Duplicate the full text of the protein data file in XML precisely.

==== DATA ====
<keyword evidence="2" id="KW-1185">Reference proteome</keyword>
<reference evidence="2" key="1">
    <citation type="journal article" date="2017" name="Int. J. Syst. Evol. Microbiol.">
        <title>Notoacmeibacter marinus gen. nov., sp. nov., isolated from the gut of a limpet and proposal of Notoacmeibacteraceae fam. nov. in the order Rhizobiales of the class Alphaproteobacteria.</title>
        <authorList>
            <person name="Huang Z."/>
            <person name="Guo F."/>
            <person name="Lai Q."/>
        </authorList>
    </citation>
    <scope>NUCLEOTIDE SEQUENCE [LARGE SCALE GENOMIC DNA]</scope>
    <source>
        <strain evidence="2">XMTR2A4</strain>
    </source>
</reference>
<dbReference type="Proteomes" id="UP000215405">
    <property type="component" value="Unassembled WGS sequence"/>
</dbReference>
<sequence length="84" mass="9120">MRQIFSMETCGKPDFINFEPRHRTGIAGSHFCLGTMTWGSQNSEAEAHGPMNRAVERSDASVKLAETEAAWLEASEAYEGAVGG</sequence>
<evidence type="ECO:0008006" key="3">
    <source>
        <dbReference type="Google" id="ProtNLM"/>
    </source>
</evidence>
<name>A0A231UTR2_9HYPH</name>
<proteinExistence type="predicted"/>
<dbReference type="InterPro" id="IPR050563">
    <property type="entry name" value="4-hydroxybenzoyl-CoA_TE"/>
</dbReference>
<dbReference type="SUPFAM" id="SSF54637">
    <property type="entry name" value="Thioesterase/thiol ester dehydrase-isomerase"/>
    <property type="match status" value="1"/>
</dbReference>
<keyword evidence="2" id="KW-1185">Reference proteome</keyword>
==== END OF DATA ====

<keyword evidence="2" id="KW-1185">Reference proteome</keyword>
<reference evidence="2" key="1">
    <citation type="journal article" date="2017" name="Int. J. Syst. Evol. Microbiol.">
        <title>Notoacmeibacter marinus gen. nov., sp. nov., isolated from the gut of a limpet and proposal of Notoacmeibacteraceae fam. nov. in the order Rhizobiales of the class Alphaproteobacteria.</title>
        <authorList>
            <person name="Huang Z."/>
            <person name="Guo F."/>
            <person name="Lai Q."/>
        </authorList>
    </citation>
    <scope>NUCLEOTIDE SEQUENCE [LARGE SCALE GENOMIC DNA]</scope>
    <source>
        <strain evidence="2">XMTR2A4</strain>
    </source>
</reference>
<dbReference type="Proteomes" id="UP000215405">
    <property type="component" value="Unassembled WGS sequence"/>
</dbReference>
<sequence length="84" mass="9120">MRQIFSMETCGKPDFINFEPRHRTGIAGSHFCLGTMTWGSQNSEAEAHGPMNRAVERSDASVKLAETEAAWLEASEAYEGAVGG</sequence>
<evidence type="ECO:0008006" key="3">
    <source>
        <dbReference type="Google" id="ProtNLM"/>
    </source>
</evidence>
<name>A0A231UTR2_9HYPH</name>
<proteinExistence type="predicted"/>
<dbReference type="InterPro" id="IPR050563">
    <property type="entry name" value="4-hydroxybenzoyl-CoA_TE"/>
</dbReference>
<dbReference type="SUPFAM" id="SSF54637">
    <property type="entry name" value="Thioesterase/thiol ester dehydrase-isomerase"/>
    <property type="match status" value="1"/>
</dbReference>
<keyword evidence="2" id="KW-1185">Reference proteome</keyword>